Friday marks World Freedom Day for the United States. In the 17 years since the holiday was declared by former President George W. Bush, over 500,000 people have been killed in the so-called “War on Terror,” a study shows.
A report published by Brown University's Watson Institute for International and Public Affairs tallied the direct deaths from war-related violence based on exact counts as well as estimates, placing the death toll in Afghanistan, Iraq, and Pakistan at between 480,000 and 507,000.
Neta C. Crawford, Professor and Chair of the Department of Political Science at Boston University and author of the study, laments “Though the war on terror is often overlooked by the American public, press and lawmakers, the increased body count signals that, far from diminishing, this war remains intense."
The intensity of the war in Afghanistan, Iraq, and Pakistan has diminished in recent years. However, civilian deaths are still high.
“The number of civilians killed in Afghanistan in 2018 is on track to be one of the highest death tolls in the war,” Crawford says.
The U.S. invaded Afghanistan in 2001 and Iraq in 2003, in the wake of the 9/11 attacks. Although Pakistan was not directly invaded, since the U.S. launched the "war on terror" at least 60,000 people have been killed in attacks related to the U.S. invasions of Afghanistan and Iraq.
The war in Afghanistan has lasted 17 years and is the longest U.S. military invasion.
The U.S.’s global military campaign, or “War on Terror,” was implemented by former President George Bush in the aftermath of the September 11, 2001 attacks.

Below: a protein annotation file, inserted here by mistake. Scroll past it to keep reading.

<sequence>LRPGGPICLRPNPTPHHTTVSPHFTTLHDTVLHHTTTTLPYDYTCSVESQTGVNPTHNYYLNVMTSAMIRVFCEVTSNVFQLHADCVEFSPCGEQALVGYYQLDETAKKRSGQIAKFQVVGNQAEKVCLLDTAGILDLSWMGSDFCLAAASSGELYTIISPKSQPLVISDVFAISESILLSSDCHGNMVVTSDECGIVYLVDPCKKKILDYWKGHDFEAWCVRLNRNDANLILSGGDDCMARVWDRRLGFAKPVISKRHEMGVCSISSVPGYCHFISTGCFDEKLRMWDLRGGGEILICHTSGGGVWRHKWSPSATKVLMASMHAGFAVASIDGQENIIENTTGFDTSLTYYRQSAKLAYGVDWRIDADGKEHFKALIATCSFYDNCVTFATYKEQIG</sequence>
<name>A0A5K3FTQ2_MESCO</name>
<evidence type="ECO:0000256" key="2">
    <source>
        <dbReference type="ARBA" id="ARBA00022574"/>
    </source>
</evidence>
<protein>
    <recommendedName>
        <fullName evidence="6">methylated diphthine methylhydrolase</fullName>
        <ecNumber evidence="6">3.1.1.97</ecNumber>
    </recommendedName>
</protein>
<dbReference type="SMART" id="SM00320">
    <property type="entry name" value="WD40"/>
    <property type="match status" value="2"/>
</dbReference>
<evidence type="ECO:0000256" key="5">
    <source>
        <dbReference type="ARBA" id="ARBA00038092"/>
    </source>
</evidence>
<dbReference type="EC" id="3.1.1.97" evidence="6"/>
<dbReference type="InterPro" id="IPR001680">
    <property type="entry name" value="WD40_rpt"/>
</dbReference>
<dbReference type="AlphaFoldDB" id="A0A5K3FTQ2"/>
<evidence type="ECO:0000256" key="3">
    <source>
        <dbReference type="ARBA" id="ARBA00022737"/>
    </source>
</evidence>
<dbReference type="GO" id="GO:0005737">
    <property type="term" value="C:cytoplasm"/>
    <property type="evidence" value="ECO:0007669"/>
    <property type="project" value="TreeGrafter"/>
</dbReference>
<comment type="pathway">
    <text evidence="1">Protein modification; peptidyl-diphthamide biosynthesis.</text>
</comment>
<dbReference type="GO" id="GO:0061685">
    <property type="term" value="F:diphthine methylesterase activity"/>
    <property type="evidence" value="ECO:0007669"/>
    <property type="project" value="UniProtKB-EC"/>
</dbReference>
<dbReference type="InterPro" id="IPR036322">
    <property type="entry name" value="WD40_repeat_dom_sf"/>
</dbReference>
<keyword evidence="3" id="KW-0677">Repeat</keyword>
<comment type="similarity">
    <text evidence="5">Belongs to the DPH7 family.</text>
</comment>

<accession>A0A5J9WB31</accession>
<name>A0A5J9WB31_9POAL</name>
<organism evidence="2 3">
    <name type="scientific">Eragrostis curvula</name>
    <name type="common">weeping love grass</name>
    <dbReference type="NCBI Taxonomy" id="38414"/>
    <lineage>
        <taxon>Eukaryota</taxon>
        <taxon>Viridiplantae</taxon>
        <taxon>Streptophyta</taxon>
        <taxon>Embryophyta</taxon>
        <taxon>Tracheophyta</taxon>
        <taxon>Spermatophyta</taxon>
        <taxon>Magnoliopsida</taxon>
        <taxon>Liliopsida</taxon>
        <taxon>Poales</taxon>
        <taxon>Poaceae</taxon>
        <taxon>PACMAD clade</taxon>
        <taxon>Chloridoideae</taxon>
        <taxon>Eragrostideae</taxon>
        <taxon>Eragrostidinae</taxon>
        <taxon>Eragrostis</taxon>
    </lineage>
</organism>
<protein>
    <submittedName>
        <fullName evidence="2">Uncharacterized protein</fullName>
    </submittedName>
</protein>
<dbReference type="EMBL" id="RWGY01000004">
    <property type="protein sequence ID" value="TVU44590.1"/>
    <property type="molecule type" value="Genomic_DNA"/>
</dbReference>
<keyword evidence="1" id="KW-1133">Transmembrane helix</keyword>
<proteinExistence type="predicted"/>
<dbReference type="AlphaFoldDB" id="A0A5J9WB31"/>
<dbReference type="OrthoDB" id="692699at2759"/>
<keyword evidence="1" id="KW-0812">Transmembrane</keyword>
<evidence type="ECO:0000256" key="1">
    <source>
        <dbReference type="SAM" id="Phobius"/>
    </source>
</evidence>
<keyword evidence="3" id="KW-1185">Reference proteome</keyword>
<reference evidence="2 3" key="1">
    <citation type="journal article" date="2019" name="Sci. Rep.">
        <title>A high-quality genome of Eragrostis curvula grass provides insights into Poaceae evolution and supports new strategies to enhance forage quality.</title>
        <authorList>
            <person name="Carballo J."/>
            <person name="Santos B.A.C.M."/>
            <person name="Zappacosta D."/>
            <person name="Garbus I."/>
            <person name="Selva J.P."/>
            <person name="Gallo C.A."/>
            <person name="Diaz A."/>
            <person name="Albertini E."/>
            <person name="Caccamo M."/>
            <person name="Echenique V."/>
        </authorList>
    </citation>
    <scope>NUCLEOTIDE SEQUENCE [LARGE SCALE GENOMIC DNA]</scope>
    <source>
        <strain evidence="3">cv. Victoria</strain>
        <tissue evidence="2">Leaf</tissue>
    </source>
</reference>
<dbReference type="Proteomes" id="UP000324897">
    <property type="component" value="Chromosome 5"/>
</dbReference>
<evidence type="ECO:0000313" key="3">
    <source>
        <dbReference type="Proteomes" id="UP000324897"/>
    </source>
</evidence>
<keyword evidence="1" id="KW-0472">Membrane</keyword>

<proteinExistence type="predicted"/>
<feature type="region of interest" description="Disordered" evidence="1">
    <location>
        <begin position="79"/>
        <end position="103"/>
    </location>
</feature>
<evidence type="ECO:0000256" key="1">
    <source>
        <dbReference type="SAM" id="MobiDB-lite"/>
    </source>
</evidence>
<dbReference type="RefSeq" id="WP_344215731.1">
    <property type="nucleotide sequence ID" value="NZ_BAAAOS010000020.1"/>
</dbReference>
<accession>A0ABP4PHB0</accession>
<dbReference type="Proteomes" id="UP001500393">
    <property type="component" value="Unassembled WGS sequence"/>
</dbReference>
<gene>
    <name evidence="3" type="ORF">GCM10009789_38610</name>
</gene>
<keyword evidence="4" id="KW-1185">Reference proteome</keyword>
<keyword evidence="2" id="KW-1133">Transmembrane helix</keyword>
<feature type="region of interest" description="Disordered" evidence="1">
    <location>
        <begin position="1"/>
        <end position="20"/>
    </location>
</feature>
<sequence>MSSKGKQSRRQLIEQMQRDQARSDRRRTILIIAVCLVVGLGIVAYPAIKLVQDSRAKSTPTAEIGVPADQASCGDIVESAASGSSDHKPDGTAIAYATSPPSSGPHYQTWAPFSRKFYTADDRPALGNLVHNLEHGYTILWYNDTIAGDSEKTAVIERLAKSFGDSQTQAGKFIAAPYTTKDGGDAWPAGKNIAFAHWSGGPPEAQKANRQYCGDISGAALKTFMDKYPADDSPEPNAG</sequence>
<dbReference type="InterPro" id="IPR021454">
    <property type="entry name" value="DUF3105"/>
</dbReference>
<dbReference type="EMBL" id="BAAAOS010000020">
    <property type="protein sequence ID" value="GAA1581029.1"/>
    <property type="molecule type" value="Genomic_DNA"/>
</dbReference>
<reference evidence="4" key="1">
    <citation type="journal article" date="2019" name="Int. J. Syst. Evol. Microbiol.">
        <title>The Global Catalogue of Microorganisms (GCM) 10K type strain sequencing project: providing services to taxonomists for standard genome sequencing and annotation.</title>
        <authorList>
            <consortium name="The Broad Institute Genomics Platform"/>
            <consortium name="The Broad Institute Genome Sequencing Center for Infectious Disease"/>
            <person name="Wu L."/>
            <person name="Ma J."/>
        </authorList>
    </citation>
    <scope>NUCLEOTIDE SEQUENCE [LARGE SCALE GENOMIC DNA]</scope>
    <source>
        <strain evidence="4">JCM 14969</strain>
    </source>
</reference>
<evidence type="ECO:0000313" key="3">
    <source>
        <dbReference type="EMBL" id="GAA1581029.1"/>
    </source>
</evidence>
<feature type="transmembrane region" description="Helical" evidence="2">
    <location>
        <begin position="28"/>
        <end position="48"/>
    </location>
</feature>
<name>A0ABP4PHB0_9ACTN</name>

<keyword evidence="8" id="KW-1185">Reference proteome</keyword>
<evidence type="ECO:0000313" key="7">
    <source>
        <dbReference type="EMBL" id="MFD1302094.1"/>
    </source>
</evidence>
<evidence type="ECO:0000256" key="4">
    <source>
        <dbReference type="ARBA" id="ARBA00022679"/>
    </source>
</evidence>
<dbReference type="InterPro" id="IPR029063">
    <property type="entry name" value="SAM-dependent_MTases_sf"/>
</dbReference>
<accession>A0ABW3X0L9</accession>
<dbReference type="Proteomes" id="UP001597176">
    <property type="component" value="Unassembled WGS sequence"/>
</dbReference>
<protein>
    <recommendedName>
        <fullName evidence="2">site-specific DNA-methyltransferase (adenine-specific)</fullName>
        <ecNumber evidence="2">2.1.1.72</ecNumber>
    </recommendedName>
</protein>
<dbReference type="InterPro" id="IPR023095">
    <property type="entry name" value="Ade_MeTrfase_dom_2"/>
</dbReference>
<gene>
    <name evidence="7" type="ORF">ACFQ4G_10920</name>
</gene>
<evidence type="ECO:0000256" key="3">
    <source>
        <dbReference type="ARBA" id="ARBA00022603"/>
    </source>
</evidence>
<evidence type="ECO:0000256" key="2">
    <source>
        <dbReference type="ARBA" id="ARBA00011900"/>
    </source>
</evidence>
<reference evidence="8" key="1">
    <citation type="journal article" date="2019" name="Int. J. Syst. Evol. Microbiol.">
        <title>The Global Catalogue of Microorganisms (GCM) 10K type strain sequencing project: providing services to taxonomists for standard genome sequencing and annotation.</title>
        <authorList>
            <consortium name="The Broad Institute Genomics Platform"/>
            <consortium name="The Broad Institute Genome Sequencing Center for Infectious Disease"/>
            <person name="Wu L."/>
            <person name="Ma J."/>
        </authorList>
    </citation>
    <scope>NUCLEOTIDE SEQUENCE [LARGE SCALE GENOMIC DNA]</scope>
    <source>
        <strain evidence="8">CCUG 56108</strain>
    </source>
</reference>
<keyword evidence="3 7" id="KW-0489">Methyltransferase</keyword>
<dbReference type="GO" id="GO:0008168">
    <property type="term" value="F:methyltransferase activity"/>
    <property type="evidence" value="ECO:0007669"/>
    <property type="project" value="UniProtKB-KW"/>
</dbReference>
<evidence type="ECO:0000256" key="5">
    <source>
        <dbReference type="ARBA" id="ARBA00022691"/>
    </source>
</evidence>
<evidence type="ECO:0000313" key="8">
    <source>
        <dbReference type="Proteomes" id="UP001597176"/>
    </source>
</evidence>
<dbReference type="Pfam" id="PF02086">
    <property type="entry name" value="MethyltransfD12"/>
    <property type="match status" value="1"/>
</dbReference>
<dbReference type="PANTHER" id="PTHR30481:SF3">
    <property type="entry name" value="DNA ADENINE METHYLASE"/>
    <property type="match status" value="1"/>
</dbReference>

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"Our enemy is a radical network of terrorists and every government that supports them," Bush said in a speech that year.
That same year, Bush declared the World Freedom Day to commemorate the fall of the Berlin Wall in 1989.
The current U.S. administration recognized the holiday in a statement.
“On World Freedom Day, we remember the struggle and sacrifice of those who braved severe hardships under communism’s brutal reign,” U.S. President Donald Trump said in a proclamation. “We celebrate November 9, 1989, as the day when freedom-loving people on both sides of the wall came together to begin tearing down this hated obstruction to liberty.”
The U.S. has military operations in over 100 countries. Since Trump took office in Jan. 2017, over 2,000 people have been killed by drone strikes.
“Trump has drastically stepped up the United States’ use of deadly force, including by drones, in the Middle East and Somalia,” Amnesty International says.
According to Crawford the study "just scratches the surface of the human consequences of 17 years of war."
It does not include people who have been killed indirectly, through diseases or damaged infrastructure, nor does it factor in other devastating effects of war, such as displacement and famine.
Furthermore, it also does not include the wars in Yemen or Syria. Yemen, where millions of people rely on food rations, is on the brink of the worst famine in decades. The Saudi-led war in Yemen, which enjoys the support of the U.S. and the United Kingdom, has claimed around 56,000 lives.